If you thought Battlefield 1 could not pull off a gritty portrayal of World War 1, while delivering a fun shooter to boot, you were wrong! However, if you are looking for a deep and complex game that truly depicts the horrors of man’s earliest ventures and missteps into the beginnings of modern warfare, then you will be sorely disappointed. But lets dig in a little deeper into DICE’s latest shooter, and see if this was the game you were waiting for all this time, while pounding that like button on its YouTube trailers.
Lets start off with the single player campaign. The game starts with a brief introductory level that throws you into the frontlines. There’s an immediate sense of scope, and chaos. There’s bullets flying in from every direction, enemies coming at you, the screams of wounded comrades, the sounds of bullet hitting armor and flesh, the roar of tanks and artillery. It’s overwhelming, and sets the tone for what is infamously called ‘The Great War’.. You’re sent in with the expectation that you will die, and you do. Every time you die, the name of the soldier is displayed, and you’re thrown into the shoes of another soldier. Rinse and repeat, for about 5 minutes. And it’s all done in a solemn and respectful manner.
It’s right after that when Battlefield remembers that it also needs to be a video game for the modern generation of gamers, and satisfy the power fantasy that the average gamer/consumer craves. And thus begins a series of vignettes, each telling the story from a different perspective, which can be played in any order. Each vignette has 4-5 missions in them, and usually take an hour (longer if you play on the highest difficulty, and try obtaining trophies/achievements) to get through. Each of them is set in a different time and place during World War 1.
But instead of being a serious look at war, the campaign missions are glorified tutorials for the multiplayer, with the most barebone of stories in video games. Don’t get me wrong, the missions are fun to play, and Battlefield multiplayer have a fair amount of depth to them that tutorials are welcome. But Battlefield 1 does not deliver on DICE’s promise of a gritty World War 1 shooter. You are taught on how heavy infantry (elite classes) work, taught how to maneuver tanks and planes, and even minutiae like the spotting mechanism are explained in the campaign. There are some heartfelt moments in the game, and the set-piece moments are truly spectacular. But the overall campaign and story is mediocre, and does not bring anything new to the FPS genre.
Speaking of spectacular set-pieces, Battlefield 1 is definitely one of the best looking games out today, and definitely benefits from it. Explosions, and particle effects re absolutely fantastic, immersing the player in the moment to moment combat. Everything sounds great, from tinny sounds of bullets hitting metal, or the rumbling of tanks, planes whizzing above in the skies. The game looks and sounds phenomenal, and is highly polished and well optimized.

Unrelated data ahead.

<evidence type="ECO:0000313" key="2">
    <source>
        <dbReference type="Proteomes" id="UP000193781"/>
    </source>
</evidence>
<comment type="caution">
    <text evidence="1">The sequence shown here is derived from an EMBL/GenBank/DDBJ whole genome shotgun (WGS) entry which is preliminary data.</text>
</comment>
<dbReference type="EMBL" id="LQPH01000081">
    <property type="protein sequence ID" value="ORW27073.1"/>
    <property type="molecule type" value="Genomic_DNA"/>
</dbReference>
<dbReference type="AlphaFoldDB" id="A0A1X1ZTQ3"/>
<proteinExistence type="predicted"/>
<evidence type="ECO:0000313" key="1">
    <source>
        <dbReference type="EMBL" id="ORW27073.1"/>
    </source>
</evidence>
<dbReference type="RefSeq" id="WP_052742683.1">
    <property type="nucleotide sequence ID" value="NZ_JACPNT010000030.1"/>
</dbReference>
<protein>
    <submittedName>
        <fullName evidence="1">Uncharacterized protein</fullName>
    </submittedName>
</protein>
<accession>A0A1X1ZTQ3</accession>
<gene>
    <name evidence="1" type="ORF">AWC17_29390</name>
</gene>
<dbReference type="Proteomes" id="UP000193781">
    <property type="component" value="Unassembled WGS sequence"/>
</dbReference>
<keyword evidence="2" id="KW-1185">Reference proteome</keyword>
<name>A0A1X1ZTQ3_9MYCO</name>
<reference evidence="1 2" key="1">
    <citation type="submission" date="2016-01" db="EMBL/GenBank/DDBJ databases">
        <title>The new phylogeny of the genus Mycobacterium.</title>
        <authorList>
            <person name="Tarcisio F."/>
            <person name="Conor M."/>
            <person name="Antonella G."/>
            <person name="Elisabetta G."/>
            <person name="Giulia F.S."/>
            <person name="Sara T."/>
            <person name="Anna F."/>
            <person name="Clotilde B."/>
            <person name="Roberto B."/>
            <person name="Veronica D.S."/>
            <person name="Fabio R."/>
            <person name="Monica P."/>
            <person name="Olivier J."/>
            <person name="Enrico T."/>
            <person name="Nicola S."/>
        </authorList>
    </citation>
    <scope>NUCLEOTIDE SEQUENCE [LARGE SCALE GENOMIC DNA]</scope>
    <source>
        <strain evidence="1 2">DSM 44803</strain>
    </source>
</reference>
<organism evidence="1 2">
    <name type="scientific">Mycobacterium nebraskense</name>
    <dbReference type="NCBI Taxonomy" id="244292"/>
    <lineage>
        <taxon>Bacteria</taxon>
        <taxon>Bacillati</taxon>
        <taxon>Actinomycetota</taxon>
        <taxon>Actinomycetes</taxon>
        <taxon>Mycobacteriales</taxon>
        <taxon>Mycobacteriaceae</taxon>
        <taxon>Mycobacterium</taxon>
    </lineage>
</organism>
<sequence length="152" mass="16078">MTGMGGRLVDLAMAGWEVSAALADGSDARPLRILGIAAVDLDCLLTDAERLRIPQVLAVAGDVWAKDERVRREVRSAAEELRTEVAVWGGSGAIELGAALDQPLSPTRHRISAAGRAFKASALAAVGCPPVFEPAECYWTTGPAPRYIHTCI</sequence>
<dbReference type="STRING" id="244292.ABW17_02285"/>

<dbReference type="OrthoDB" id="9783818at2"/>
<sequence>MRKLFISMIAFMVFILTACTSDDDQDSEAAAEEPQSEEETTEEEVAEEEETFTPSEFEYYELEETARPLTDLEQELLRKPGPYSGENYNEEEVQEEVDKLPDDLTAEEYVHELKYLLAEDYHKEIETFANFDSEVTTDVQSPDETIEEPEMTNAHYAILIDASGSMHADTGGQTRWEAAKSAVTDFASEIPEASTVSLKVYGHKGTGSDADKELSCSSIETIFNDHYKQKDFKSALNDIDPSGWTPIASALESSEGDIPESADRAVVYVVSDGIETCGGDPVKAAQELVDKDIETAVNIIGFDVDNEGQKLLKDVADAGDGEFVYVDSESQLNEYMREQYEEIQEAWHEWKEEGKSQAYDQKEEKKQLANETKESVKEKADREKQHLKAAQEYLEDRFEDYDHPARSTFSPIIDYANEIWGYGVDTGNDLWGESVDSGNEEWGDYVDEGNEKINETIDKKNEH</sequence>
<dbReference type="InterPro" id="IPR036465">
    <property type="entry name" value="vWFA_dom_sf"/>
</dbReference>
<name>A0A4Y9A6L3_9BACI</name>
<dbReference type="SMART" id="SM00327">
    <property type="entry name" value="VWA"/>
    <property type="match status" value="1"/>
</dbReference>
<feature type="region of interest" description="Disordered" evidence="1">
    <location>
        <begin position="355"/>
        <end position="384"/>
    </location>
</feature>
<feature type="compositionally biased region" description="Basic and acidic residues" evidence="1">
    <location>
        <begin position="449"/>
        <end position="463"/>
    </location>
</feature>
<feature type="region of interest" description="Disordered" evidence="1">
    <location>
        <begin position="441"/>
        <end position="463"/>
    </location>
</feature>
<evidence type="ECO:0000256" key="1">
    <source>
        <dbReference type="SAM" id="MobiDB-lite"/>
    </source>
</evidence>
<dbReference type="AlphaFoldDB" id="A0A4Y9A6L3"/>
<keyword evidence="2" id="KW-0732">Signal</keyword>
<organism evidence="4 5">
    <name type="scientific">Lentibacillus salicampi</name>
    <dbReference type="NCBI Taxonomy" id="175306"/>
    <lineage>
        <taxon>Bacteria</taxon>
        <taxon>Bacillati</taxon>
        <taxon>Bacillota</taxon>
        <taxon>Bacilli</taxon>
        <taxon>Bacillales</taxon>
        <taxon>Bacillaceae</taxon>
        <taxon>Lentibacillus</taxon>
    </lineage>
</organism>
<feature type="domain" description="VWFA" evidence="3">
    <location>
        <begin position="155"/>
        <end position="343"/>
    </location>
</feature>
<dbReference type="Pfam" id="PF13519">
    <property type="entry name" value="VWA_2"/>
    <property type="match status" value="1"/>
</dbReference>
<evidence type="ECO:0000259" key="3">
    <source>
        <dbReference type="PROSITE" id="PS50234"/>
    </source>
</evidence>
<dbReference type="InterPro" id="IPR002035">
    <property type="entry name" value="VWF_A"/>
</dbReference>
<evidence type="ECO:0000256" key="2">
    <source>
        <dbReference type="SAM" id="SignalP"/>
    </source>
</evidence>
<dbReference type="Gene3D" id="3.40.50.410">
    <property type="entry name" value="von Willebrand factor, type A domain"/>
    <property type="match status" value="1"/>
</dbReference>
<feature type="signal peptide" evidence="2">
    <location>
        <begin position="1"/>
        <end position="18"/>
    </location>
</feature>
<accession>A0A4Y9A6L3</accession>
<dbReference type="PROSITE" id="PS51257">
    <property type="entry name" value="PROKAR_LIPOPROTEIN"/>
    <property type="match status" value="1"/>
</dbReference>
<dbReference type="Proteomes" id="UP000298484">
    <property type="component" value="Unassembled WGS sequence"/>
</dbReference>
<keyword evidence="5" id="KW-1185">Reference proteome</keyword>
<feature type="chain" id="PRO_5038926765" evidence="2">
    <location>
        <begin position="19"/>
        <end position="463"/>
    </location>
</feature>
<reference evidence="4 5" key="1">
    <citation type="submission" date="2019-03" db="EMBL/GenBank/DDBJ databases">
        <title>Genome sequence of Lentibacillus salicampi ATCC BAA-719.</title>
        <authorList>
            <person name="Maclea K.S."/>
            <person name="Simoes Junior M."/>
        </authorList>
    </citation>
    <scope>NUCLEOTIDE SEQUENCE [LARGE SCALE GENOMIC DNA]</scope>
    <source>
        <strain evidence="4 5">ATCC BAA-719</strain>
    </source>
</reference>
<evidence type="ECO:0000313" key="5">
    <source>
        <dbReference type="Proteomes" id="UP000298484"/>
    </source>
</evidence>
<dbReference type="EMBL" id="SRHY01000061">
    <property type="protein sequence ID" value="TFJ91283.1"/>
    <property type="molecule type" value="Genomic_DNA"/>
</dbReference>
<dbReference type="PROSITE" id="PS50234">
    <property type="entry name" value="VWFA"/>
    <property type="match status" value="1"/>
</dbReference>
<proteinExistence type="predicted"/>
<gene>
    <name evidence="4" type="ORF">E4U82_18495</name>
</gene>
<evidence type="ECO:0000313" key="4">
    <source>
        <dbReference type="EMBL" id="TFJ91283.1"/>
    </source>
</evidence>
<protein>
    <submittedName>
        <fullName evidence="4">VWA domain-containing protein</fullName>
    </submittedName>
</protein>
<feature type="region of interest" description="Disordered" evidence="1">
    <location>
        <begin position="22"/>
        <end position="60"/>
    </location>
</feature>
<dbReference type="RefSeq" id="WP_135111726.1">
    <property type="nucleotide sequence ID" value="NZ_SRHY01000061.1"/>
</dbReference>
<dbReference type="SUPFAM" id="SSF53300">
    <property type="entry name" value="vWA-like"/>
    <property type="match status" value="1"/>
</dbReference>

The multiplayer is where the meat of Battlefield 1 lies. Returning fans of the series will find the usual modes like Conquest, Rush, Team Deathmatch, that ease them into the competitive component of the game. New players will want to get a hang of the maps and the weapons, and veterans might want to do the same, because things are very different in the multiplayer from the previous games. It’s still Battlefield, but the weapons feel a lot different. Many of the weapons are single fire or semi-automatic, as it was back then. Map design is once again top-notch, with each having certain aspects to it. Sinai Desert is a sprawling map with little cover, and snipers are abundant. Argonne Forest is a much tighter map, and gives way to much more frantic style of gameplay.
There are enough variety in the maps to keep players hooked for a long time, and there’s sure to be more coming by means of DLC soon. One of the new modes, Operations, definitely stands out. It’s a mix of Conquest and rush. The teams are divided into defending and attacking sides across multiple maps, with neat twists added as each round is completed. It’s lengthy and can lend to some really intense matches, though the length may put off some players.
My only complain with the multiplayer is the lack of customization, both for the classes and for the weapons within the classes. Again, that can be fixed with future DLC. One thing that the progression does do really well is that it needs you to play as another class, in order to unlock weapons for a different class. This has the players getting out of their comfort zone and trying new weapons.
Overall, without talking names, this is the best multiplayer shooter among the ones released recently, and while the campaign could’ve been done significantly better, specially given it’s unique setting, it’s still fun while it lasts.
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